Top 10 weird science discoveries
Not all scientific discoveries fall into either the "dull" or "truly groundbreaking" categories. Some are plain weird. Below is a list of the year's 10 weirdest science advacnes; they will make you laugh - then think.
1. There are 10 smells, and popcorn is one
We know there are five basic tastes, but what about smells? According to research released in September, there are 10 basic categories of odour - and popcorn is one of them. The other odours that made the cut were fragrant, woody/resinous, fruity (non-citrus), chemical, minty/peppermint, sweet, lemon, pungent and decayed.
2. "Better out than in" when farting on a plane
To fart or not to fart? That was the question a team of Danish and British gastroenterologists discussed in February. The research examined the trade-offs that have plagued frequent flyers, whether to hold back on farting - and therefore face significant discomfort and physical symptoms - or to release the fart and risk being shunned.
But even on a plane, scientists say it's better out than in.
As for getting away with it? Researchers recommend walking up and down the aisle so that the odour is distributed over a larger area. The future frequent flyer, however, could look forward to charcoal-lined underwear, which is meant to absorb odours from intestinal gases.
3. Penis size matters after all
In April, Australian researchers found that when it comes to attractiveness, penis size does matter. Researchers used a series of life-sized, computer-generated images and found women rated men more attractive as penis size increased.
There was also good news for tall men who were not so well endowed. Scientists found height had a positive effect almost equivalent to penis size. The research supports the hypothesis that female mate choice could have driven the evolution of larger penises in men.
4. Clapping is infectious
If you've found yourself clapping after bearing witness to something truly dull or terrible, it's probably because you've just caved in to peer pressure. Scientists in Sweden say it's not the quality of the performance but social pressure that affects clapping.
5. Moths get behind the wheel
In February, Japanese researchers developed a two-wheeled robot driven by a male silkmoth. The robot moves when the moth, spurred by the smell of enticing female sex pheromones, begins a mating dance of repeated zigzags. Scientists hope to develop a robot with its own smelling activities to track certain smells.
6. Sea slug sex: From detachable penises to traumatic mating rituals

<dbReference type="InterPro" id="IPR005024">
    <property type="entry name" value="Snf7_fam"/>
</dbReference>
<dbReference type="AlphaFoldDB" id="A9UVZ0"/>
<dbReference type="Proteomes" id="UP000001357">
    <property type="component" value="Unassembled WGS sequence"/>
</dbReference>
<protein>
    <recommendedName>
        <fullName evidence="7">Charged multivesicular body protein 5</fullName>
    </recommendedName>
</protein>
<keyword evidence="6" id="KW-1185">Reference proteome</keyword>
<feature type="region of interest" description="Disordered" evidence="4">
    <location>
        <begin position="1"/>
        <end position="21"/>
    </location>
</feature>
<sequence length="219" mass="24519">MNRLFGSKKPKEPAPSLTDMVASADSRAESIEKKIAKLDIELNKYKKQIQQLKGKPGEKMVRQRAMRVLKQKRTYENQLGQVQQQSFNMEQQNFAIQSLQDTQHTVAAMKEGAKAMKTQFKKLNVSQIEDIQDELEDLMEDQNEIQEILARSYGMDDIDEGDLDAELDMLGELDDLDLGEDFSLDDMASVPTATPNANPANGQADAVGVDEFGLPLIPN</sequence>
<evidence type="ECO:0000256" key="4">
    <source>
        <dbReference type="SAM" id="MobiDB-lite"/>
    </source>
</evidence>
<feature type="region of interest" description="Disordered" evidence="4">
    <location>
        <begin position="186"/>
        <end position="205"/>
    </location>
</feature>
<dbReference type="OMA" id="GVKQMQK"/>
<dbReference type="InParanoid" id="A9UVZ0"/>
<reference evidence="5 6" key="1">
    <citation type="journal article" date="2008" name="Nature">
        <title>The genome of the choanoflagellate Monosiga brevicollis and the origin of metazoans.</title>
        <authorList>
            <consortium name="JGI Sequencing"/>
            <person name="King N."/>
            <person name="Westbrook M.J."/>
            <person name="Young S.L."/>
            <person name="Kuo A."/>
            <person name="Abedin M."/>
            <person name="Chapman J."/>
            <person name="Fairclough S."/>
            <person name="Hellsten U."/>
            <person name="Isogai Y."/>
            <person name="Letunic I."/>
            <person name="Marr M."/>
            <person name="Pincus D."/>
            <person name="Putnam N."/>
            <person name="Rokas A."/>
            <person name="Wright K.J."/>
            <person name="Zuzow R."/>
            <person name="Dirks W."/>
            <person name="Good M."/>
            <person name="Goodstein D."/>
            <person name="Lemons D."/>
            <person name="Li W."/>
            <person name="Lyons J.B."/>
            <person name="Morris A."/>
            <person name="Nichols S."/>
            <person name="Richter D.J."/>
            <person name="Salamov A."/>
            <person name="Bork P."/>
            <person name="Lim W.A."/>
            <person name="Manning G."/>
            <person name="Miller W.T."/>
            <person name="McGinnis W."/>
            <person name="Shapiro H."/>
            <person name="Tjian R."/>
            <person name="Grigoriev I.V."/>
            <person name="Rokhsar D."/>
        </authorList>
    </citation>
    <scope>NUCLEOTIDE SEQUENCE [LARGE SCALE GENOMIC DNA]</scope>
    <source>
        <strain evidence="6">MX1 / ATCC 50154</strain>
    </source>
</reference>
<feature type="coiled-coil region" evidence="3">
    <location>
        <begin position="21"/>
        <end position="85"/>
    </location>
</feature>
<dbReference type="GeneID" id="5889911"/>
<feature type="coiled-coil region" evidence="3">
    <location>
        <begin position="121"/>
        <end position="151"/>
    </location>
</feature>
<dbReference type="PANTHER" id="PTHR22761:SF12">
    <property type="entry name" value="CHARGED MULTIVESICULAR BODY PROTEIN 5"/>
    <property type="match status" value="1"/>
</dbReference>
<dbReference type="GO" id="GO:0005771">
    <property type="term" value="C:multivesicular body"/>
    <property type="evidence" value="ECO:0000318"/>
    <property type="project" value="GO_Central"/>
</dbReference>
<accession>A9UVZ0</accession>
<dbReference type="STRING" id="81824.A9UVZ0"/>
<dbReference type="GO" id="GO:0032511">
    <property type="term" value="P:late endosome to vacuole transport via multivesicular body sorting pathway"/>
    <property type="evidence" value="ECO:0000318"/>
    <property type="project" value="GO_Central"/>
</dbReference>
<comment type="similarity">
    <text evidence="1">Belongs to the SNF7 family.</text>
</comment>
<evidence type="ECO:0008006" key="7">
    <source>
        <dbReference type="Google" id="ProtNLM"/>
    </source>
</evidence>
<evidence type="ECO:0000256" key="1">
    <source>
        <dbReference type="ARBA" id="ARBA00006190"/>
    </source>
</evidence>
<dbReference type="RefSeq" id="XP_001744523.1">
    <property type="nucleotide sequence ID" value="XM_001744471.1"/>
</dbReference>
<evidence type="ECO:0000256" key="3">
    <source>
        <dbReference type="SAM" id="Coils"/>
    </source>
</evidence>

Sea slugs are truly strange creatures. In February, scientists discovered the sea slug, Chromodoris reticulata, is able to dispose of its penis after sex and grow a new one within 24 hours - not just once, but at least three times.
In November, scientists also found that a Great Barrier Reef species stabs its sexual partner through the head while mating, shooting prostate gland secretions into each other's central nervous system.
7. Scientists unlock secrets of the unconscious mind
For Japanese researchers, being able to read dreams is no longer the stuff of fiction. In April, scientists scanned people's brains using magnetic resonance imaging (MRI) and then asked participants to describe images they had seen while asleep.
The answers were matched to the brain maps produced by the MRI, allowing researchers to later predict with 70 per cent accuracy which images people had dreamt.
8. Szechuan pepper tingles like a touch to the skin
Anyone who's had a bite of food containing Szechuan pepper will know that it can make the mouth tingle. In September, British scientists after examining signals sent to the brain in response to eating a Szechuan peppercorn showed that this tingle is equivalent to 50 light taps on the skin every second.
9. Is this my finger?
In September, a study by Australian researchers showed that our brain did not need touch or sight to decide which body parts are ours. They tricked the brain into believing a fake finger was the real thing using only sensory inputs from muscles. Researchers say it unearths a new category of mental illusions.
10. Dogs can tell left from right
It's well known that you can tell a happy dog from a sad one by their wagging tails. But research released in November suggested dogs recognise and respond differently to dogs that wag to the right rather than the left. It suggests dogs, like humans, have a sense of left and right, and asymmetrically organised brains.
Sydney Morning Herald